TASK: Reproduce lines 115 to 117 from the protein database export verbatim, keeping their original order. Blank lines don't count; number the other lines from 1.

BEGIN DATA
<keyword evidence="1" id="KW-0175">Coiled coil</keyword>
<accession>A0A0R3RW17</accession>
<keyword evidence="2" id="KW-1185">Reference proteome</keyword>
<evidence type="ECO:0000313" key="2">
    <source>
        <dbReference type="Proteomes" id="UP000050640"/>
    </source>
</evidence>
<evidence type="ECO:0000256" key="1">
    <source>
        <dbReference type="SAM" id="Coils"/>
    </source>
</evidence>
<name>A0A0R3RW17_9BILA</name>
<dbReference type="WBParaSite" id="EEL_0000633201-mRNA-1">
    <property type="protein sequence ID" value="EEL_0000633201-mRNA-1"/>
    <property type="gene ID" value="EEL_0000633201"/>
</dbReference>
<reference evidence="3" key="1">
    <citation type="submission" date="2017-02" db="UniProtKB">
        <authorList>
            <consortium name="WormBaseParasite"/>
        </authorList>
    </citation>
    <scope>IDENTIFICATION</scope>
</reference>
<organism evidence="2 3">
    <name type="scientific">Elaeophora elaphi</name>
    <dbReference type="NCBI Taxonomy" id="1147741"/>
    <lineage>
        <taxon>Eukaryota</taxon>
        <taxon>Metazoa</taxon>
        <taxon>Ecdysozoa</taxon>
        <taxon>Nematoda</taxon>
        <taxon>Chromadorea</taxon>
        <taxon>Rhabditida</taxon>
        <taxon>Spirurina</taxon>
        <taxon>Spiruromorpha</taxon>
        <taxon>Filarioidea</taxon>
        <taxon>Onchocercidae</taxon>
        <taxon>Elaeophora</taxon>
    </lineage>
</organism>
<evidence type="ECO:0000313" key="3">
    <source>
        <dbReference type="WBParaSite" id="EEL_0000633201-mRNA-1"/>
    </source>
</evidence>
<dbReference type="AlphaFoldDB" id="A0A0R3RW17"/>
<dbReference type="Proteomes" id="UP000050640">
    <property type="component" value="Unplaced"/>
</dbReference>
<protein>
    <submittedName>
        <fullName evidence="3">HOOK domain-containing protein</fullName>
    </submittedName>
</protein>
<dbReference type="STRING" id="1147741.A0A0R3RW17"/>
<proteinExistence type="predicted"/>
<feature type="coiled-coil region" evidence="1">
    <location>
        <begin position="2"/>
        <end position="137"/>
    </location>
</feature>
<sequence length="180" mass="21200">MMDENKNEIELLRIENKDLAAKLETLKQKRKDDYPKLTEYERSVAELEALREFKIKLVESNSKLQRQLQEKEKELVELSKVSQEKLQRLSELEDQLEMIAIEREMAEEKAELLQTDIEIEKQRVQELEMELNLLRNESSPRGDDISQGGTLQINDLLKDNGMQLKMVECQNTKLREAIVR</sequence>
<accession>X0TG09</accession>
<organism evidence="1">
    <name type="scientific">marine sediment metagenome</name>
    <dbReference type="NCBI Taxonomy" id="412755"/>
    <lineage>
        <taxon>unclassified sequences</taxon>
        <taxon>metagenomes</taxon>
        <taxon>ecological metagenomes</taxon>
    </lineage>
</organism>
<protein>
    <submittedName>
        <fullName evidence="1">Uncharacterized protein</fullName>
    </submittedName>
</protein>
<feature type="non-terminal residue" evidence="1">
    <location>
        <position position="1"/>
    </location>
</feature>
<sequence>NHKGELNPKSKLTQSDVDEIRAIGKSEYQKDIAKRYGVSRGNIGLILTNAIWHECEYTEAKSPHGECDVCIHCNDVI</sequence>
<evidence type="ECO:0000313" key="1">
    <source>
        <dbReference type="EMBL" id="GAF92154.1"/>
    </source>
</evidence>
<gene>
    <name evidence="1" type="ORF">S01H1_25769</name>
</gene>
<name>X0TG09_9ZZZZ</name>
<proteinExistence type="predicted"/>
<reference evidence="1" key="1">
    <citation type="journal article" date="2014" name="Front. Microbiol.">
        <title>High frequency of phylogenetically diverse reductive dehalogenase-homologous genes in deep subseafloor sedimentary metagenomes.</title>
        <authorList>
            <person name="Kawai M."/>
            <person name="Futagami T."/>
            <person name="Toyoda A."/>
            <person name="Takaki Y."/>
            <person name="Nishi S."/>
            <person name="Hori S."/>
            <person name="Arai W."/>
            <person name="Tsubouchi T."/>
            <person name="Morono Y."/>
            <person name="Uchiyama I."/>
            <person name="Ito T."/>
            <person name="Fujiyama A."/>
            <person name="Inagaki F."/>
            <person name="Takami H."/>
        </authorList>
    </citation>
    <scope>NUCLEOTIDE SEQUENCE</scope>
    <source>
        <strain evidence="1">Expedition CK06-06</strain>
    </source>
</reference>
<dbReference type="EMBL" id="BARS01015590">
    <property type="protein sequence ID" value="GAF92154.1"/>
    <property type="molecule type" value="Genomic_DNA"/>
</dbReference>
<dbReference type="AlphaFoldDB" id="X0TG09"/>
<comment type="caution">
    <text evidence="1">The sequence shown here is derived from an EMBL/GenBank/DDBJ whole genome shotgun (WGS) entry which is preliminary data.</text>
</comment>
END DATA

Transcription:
            <person name="Takami H."/>
        </authorList>
    </citation>